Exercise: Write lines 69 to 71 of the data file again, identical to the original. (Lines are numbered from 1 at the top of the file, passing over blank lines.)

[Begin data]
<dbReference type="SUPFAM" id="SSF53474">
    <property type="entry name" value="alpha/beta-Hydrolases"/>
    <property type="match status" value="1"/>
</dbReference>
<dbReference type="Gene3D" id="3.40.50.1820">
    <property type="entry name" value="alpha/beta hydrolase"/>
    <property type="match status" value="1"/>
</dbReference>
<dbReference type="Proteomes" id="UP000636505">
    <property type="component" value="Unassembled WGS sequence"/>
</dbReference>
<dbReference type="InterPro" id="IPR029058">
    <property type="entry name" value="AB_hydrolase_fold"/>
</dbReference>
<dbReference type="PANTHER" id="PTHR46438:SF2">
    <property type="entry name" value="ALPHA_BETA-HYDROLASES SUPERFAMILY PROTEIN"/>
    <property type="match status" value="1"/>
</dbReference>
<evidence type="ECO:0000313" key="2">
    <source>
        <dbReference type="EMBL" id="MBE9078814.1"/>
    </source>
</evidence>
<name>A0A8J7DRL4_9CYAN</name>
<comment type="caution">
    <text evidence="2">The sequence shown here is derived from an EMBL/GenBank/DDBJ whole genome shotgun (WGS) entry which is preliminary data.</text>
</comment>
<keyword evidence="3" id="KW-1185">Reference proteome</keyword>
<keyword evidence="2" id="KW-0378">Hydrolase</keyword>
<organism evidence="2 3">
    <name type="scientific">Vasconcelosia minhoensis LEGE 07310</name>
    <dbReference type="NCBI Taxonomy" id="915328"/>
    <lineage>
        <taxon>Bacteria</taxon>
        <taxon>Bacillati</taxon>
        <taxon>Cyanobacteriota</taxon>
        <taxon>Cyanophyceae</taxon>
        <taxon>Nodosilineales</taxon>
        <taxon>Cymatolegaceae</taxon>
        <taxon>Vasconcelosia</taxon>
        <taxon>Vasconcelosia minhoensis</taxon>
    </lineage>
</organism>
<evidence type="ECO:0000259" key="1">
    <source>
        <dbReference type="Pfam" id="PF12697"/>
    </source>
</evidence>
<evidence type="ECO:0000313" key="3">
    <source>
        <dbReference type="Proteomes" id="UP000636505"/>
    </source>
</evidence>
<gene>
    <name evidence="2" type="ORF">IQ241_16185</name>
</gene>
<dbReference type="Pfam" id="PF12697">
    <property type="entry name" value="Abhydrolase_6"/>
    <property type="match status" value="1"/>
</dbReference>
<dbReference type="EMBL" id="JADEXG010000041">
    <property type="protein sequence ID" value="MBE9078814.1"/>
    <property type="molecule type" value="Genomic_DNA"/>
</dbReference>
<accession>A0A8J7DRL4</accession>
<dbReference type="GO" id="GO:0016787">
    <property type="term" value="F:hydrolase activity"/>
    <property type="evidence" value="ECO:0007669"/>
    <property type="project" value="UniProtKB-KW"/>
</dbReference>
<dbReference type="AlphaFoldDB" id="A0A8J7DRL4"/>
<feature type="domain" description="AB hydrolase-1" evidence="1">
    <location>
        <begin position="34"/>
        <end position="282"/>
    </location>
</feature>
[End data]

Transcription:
    <property type="project" value="UniProtKB-KW"/>
</dbReference>
<dbReference type="AlphaFoldDB" id="A0A8J7DRL4"/>